This was the way to do it before the Tempo Detection feature. Yes, you can tap along into a midi track to make your tempo map, but Tempo Detection does this for you. If you choose the Merge Tempo feature, don’t worry about Detect Tempo. They achieve the same result: a tempo map.
I think what you need to do is once you’re happy with how the detection took place, that is, each 1/1 bar is a beat of your guitar track, change the time signature to 4/4.
I imagine any imported midi track should line up, but you may have to quantize the parts. And since every single beat is a bit different in timing, you’re going to need to quantize the SD parts as you move them around. Because, each time you move the part, the timing will be different.
Say you were to import a midi part into measures 1 through 4. Now, you want to use it for measures 5-8. Well, measure 1 will certainly be different in timing than measure 5. And, measure 2 will be different than measure 6, and so on. You’ll need to quantize the clip each place you lay it on the timeline.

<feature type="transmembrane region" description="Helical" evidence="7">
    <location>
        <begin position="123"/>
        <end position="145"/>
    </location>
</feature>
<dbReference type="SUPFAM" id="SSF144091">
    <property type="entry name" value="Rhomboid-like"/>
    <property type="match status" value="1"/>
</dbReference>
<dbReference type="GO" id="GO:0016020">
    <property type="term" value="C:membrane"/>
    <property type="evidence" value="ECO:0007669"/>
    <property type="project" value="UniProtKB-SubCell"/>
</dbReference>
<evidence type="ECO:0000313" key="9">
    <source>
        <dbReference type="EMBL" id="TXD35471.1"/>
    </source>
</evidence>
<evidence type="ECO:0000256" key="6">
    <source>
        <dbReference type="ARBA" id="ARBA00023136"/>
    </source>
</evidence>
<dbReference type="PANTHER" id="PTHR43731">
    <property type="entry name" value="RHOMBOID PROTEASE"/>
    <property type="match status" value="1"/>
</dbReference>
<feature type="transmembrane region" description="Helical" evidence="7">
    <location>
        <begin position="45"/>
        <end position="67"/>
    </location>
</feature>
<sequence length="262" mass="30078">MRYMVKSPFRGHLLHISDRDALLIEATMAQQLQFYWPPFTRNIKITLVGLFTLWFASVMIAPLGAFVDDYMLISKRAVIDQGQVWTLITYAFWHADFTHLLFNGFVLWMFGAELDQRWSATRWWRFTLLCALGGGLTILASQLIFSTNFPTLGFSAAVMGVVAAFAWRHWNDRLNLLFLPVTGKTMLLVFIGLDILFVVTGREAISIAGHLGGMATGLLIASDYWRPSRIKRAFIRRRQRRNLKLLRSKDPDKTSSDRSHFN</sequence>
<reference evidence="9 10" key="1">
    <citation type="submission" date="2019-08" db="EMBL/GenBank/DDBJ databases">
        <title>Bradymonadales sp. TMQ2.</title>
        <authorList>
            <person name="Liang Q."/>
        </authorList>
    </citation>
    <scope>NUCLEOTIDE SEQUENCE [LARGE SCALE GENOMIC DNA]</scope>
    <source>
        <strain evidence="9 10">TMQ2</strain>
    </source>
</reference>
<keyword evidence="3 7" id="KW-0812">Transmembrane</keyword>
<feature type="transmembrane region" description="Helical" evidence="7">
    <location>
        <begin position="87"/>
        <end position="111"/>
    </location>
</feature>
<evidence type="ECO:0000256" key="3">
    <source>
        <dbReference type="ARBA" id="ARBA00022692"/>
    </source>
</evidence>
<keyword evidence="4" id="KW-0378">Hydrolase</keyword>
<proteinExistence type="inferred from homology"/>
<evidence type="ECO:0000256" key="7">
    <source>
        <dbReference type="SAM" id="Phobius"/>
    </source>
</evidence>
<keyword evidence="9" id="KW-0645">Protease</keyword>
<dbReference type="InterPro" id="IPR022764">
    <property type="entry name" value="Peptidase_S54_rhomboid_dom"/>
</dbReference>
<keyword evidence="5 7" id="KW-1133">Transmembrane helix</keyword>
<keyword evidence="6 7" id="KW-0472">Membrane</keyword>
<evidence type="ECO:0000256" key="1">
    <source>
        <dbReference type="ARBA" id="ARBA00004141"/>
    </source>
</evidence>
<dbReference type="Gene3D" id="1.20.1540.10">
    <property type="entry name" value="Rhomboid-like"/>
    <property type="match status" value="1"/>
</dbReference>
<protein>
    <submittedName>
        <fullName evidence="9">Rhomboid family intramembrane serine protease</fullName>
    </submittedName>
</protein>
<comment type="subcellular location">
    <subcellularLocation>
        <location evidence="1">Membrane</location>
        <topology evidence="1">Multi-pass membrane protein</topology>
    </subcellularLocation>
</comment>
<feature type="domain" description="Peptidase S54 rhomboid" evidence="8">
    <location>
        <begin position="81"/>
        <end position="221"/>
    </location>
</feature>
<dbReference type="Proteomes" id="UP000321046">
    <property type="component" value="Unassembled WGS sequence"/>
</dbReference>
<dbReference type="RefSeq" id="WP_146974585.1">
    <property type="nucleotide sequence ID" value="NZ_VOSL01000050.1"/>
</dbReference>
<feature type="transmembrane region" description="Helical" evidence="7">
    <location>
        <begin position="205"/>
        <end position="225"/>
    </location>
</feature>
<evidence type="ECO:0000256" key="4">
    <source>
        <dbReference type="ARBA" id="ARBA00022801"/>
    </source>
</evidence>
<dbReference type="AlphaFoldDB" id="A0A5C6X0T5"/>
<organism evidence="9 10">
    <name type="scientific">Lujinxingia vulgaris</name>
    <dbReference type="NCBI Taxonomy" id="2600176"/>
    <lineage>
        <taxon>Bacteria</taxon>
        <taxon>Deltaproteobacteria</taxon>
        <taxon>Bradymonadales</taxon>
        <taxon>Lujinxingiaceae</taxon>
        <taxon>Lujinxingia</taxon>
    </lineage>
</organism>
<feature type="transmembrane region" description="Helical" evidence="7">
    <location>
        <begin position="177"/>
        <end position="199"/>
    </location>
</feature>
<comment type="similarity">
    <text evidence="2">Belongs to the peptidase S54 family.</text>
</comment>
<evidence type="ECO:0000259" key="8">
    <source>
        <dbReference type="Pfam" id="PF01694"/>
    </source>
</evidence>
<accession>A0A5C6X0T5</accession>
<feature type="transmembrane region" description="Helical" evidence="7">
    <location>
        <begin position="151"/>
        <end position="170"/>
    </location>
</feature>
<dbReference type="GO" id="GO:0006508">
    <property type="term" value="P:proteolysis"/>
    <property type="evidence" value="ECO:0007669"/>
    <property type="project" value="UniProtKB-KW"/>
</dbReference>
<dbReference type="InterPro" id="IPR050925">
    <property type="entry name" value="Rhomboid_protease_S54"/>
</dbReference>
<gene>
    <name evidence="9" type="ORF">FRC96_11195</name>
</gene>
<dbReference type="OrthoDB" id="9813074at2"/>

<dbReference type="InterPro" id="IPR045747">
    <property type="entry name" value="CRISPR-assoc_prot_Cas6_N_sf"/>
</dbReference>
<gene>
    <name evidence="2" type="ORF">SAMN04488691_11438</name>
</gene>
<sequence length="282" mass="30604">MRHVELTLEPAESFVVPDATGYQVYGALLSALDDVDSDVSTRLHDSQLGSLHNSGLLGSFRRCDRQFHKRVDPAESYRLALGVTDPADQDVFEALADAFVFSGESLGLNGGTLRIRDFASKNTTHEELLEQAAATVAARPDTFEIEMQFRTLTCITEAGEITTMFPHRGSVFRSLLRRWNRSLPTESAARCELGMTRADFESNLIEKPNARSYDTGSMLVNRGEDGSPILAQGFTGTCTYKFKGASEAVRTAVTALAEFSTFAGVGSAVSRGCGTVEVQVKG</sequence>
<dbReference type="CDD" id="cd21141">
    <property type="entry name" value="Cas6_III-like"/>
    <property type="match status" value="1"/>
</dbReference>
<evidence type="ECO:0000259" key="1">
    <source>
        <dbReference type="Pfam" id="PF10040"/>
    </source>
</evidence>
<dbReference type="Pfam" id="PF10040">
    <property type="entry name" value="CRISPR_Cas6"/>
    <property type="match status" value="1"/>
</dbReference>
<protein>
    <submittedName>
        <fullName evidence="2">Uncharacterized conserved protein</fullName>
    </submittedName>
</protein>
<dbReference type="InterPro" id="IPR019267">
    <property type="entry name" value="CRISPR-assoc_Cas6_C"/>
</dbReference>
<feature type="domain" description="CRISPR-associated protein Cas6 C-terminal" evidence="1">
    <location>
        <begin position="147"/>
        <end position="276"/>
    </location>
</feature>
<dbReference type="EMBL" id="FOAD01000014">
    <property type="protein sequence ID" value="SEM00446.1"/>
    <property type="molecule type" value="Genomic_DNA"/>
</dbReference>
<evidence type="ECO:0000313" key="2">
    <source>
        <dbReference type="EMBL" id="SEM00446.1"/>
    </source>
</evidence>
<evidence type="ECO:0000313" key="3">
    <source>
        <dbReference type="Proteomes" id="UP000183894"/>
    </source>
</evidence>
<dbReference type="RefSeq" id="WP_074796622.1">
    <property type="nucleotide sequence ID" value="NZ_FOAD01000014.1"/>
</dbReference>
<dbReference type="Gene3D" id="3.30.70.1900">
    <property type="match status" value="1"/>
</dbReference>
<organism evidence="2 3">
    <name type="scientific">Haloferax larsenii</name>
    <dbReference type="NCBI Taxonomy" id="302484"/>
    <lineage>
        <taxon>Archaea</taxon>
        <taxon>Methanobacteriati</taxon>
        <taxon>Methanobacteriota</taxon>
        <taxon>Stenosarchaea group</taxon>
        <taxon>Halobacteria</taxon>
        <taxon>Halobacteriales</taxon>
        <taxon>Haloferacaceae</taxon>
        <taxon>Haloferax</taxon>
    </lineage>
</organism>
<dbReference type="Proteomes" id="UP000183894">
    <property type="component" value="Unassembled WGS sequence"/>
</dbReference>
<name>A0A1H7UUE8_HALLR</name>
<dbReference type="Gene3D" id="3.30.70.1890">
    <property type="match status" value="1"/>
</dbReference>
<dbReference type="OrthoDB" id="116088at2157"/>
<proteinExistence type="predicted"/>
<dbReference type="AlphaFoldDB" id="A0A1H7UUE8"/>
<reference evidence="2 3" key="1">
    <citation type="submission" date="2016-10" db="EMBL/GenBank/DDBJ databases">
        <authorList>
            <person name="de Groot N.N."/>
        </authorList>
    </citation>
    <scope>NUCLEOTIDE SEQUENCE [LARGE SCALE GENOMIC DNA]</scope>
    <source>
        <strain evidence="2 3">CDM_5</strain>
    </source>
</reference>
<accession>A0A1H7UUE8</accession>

I would suggest though, that once you have your tempo map complete, you use the Set Definition from Tempo (pg 476) to straighten the guitar part to a fixed tempo. Laying in midi parts and tempo sync’d effects will function more consistently this way. Try using a tempo sync’d delay on a variable tempo part…
I believe though, that if you “Set Definition”, once you are happy with the way the SD midi parts align, you can switch back to the tempo track and you’re variable timing should still be available…I think. I haven’t done this myself.
My use of Tempo Detection is bringing in an existing song, create the tempo map, and “Set Definition”, then turn of the tempo track to align the imported audio to a fixed tempo. Works great! Ok, sometimes you need to do a little jiggery-pokery to get the feature to work…